Thoughts on Columns from The Denver Post

Curtis Hubbard of The Denver Post wrote an interesting column What is Colorado? More than skiing and a buzz.  I particularly enjoyed this column because the mountains (specifically Winter Park, CO) are my favorite place in the world.  The view is always breathtaking and I find peace riding up a ski lift thinking about how wonderful life is and I find my adventurous side as I race down the mountain.  I have always imagined a home in Colorado, probably because of all the memories of my family’s ski trips.  This column made me think about what Colorado is beyond skiing, which made me ask myself What is Nebraska?  More than corn and cows. 

Also from The Denver Post, Ray Ring from Writers on the Range, wrote If corporations are people what are they really like?  This caught my attention right away as it began with: 

ExxonMobil spits out a gob of chewing-tobacco juice and taps a baseball bat against the cleats of its shoes, knocking off the dirt clods. Then “Exx ‘Em” — as the fans like to call their slugger — steps into the batter’s box and slams the first pitch over the center-field wall of Dodger Stadium.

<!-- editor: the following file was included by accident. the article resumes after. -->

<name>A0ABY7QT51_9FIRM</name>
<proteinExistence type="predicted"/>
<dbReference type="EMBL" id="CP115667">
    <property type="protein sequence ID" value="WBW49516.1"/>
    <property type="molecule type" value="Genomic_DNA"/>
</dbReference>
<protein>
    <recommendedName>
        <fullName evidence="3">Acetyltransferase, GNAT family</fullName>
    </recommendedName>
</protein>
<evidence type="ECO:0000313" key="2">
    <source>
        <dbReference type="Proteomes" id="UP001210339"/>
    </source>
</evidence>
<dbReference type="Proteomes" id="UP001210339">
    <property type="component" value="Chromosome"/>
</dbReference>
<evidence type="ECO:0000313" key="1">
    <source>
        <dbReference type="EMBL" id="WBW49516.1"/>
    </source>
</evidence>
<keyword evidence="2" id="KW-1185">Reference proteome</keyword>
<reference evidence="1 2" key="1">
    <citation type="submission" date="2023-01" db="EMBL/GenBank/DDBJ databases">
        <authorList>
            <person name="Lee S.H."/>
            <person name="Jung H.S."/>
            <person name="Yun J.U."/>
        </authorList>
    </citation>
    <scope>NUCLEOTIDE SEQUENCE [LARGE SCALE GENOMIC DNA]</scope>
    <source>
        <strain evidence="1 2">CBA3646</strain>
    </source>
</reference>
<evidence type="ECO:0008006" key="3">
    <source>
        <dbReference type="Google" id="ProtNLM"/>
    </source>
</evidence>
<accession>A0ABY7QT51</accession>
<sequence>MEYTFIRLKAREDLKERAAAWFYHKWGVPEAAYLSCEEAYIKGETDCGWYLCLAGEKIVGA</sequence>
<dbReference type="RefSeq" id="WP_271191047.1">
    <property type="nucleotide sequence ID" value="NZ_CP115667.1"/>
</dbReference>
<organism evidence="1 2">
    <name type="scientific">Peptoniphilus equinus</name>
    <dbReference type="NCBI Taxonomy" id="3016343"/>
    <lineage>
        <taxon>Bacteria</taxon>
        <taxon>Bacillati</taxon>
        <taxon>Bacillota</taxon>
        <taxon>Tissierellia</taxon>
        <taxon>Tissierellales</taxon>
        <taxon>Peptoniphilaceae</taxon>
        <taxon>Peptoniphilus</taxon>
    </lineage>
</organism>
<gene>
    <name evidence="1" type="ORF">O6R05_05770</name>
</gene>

Meanwhile, Victoria’s Secret — who likes to be called Vikki — is elbow-deep in stinky compost in a Denver garden, preparing to plant zucchinis, while Yahoo sits alone in a Seattle park, getting high on marijuana to avoid thinking about how it lost so much market share to Google.

And Nike is pregnant, lying on its back getting a sonogram in a Portland clinic, trying not to giggle at the tickly feeling as the wand slides over its swollen abdomen, listening to the doctor exclaim, “You’re going to have a baby boy and a baby girl — twins!”  I was immediately intrigued as to what this was about.  I probably wouldn’t have read the article if it hadn’t began with the absurd, not to mention catchy, lines about corporations with human traits.  We watched a video in class that talked about how long writers spend working on their opening paragraph because readers only give them a few seconds of a chance.  I would have to say that in this article Ray Ring got it right.


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